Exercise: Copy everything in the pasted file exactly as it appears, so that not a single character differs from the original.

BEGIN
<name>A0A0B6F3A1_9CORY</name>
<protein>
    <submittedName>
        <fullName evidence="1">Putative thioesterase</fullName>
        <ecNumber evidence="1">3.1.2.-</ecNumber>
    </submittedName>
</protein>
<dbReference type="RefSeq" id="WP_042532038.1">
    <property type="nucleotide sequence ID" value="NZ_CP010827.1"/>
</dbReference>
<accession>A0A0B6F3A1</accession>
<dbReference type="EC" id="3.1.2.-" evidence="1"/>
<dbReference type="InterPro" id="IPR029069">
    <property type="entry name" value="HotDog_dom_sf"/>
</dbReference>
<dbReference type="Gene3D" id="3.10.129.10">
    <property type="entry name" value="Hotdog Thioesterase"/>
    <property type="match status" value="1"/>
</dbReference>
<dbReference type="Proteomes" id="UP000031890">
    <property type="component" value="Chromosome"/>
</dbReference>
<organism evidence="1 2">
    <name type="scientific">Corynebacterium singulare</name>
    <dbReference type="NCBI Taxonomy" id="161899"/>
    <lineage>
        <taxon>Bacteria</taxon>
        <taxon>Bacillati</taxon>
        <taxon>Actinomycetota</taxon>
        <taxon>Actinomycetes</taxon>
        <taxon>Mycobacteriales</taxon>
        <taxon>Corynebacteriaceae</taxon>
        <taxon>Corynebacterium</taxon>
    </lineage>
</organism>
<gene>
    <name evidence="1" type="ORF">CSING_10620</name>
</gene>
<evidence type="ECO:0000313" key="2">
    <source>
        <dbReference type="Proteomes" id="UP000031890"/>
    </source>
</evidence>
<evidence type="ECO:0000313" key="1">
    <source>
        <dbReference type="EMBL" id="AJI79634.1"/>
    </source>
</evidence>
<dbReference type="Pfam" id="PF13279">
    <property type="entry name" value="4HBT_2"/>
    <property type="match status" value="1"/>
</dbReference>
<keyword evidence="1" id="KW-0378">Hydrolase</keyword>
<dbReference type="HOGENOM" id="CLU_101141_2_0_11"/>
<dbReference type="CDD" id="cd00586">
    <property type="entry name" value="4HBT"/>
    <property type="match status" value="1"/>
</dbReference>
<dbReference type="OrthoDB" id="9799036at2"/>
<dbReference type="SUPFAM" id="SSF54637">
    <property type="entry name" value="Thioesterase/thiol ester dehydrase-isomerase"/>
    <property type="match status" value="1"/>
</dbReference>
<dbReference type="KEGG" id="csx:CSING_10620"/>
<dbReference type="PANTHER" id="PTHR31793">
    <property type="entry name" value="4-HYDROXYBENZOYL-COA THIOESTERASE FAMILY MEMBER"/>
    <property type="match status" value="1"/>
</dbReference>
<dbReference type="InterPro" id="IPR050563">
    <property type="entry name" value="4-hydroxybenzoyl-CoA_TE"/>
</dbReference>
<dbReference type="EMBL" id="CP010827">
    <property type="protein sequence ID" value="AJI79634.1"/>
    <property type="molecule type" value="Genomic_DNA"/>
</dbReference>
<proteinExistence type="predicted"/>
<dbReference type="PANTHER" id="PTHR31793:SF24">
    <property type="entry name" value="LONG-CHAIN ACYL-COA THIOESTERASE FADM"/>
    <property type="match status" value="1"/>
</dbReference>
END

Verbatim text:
<name>A0A0B6F3A1_9CORY</name>
<protein>
    <submittedName>
        <fullName evidence="1">Putative thioesterase</fullName>
        <ecNumber evidence="1">3.1.2.-</ecNumber>
    </submittedName>
</protein>
<dbReference type="RefSeq" id="WP_042532038.1">
    <property type="nucleotide sequence ID" value="NZ_CP010827.1"/>
</dbReference>
<accession>A0A0B6F3A1</accession>
<dbReference type="EC" id="3.1.2.-" evidence="1"/>
<dbReference type="InterPro" id="IPR029069">
    <property type="entry name" value="HotDog_dom_sf"/>
</dbReference>
<dbReference type="Gene3D" id="3.10.129.10">
    <property type="entry name" value="Hotdog Thioesterase"/>
    <property type="match status" value="1"/>
</dbReference>
<dbReference type="Proteomes" id="UP000031890">
    <property type="component" value="Chromosome"/>
</dbReference>
<organism evidence="1 2">
    <name type="scientific">Corynebacterium singulare</name>
    <dbReference type="NCBI Taxonomy" id="161899"/>
    <lineage>
        <taxon>Bacteria</taxon>
        <taxon>Bacillati</taxon>
        <taxon>Actinomycetota</taxon>
        <taxon>Actinomycetes</taxon>
        <taxon>Mycobacteriales</taxon>
        <taxon>Corynebacteriaceae</taxon>
        <taxon>Corynebacterium</taxon>
    </lineage>
</organism>
<gene>
    <name evidence="1" type="ORF">CSING_10620</name>
</gene>
<evidence type="ECO:0000313" key="2">
    <source>
        <dbReference type="Proteomes" id="UP000031890"/>
    </source>
</evidence>
<evidence type="ECO:0000313" key="1">
    <source>
        <dbReference type="EMBL" id="AJI79634.1"/>
    </source>
</evidence>
<dbReference type="Pfam" id="PF13279">
    <property type="entry name" value="4HBT_2"/>
    <property type="match status" value="1"/>
</dbReference>
<keyword evidence="1" id="KW-0378">Hydrolase</keyword>
<dbReference type="HOGENOM" id="CLU_101141_2_0_11"/>
<dbReference type="CDD" id="cd00586">
    <property type="entry name" value="4HBT"/>
    <property type="match status" value="1"/>
</dbReference>
<dbReference type="OrthoDB" id="9799036at2"/>
<dbReference type="SUPFAM" id="SSF54637">
    <property type="entry name" value="Thioesterase/thiol ester dehydrase-isomerase"/>
    <property type="match status" value="1"/>
</dbReference>
<dbReference type="KEGG" id="csx:CSING_10620"/>
<dbReference type="PANTHER" id="PTHR31793">
    <property type="entry name" value="4-HYDROXYBENZOYL-COA THIOESTERASE FAMILY MEMBER"/>
    <property type="match status" value="1"/>
</dbReference>
<dbReference type="InterPro" id="IPR050563">
    <property type="entry name" value="4-hydroxybenzoyl-CoA_TE"/>
</dbReference>
<dbReference type="EMBL" id="CP010827">
    <property type="protein sequence ID" value="AJI79634.1"/>
    <property type="molecule type" value="Genomic_DNA"/>
</dbReference>
<proteinExistence type="predicted"/>
<dbReference type="PANTHER" id="PTHR31793:SF24">
    <property type="entry name" value="LONG-CHAIN ACYL-COA THIOESTERASE FADM"/>
    <property type="match status" value="1"/>
</dbReference>